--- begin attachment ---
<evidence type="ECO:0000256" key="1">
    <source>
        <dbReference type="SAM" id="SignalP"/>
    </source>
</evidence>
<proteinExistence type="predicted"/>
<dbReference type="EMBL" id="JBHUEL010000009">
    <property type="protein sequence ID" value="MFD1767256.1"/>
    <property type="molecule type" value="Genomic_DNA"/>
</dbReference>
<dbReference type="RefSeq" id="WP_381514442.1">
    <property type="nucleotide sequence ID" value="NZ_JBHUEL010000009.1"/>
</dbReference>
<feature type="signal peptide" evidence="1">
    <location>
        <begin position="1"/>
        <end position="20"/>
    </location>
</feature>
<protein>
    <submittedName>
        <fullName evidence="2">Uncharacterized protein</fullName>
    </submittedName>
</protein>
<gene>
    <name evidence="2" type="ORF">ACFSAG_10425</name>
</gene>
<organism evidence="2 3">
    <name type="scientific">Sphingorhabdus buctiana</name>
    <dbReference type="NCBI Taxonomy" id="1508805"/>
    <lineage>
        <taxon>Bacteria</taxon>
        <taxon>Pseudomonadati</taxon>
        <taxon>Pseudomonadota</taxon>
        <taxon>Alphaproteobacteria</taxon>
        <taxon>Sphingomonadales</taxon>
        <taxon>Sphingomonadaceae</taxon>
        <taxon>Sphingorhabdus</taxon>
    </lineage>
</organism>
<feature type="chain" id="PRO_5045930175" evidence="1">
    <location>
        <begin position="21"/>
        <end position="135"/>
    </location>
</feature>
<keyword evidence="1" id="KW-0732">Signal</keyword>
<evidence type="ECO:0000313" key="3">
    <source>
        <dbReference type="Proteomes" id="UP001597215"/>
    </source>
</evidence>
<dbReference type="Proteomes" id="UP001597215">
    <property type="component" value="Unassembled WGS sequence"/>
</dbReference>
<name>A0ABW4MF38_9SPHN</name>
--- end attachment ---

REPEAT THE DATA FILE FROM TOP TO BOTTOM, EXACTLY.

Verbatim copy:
<evidence type="ECO:0000256" key="1">
    <source>
        <dbReference type="SAM" id="SignalP"/>
    </source>
</evidence>
<proteinExistence type="predicted"/>
<dbReference type="EMBL" id="JBHUEL010000009">
    <property type="protein sequence ID" value="MFD1767256.1"/>
    <property type="molecule type" value="Genomic_DNA"/>
</dbReference>
<dbReference type="RefSeq" id="WP_381514442.1">
    <property type="nucleotide sequence ID" value="NZ_JBHUEL010000009.1"/>
</dbReference>
<feature type="signal peptide" evidence="1">
    <location>
        <begin position="1"/>
        <end position="20"/>
    </location>
</feature>
<protein>
    <submittedName>
        <fullName evidence="2">Uncharacterized protein</fullName>
    </submittedName>
</protein>
<gene>
    <name evidence="2" type="ORF">ACFSAG_10425</name>
</gene>
<organism evidence="2 3">
    <name type="scientific">Sphingorhabdus buctiana</name>
    <dbReference type="NCBI Taxonomy" id="1508805"/>
    <lineage>
        <taxon>Bacteria</taxon>
        <taxon>Pseudomonadati</taxon>
        <taxon>Pseudomonadota</taxon>
        <taxon>Alphaproteobacteria</taxon>
        <taxon>Sphingomonadales</taxon>
        <taxon>Sphingomonadaceae</taxon>
        <taxon>Sphingorhabdus</taxon>
    </lineage>
</organism>
<feature type="chain" id="PRO_5045930175" evidence="1">
    <location>
        <begin position="21"/>
        <end position="135"/>
    </location>
</feature>
<keyword evidence="1" id="KW-0732">Signal</keyword>
<evidence type="ECO:0000313" key="3">
    <source>
        <dbReference type="Proteomes" id="UP001597215"/>
    </source>
</evidence>
<dbReference type="Proteomes" id="UP001597215">
    <property type="component" value="Unassembled WGS sequence"/>
</dbReference>
<name>A0ABW4MF38_9SPHN</name>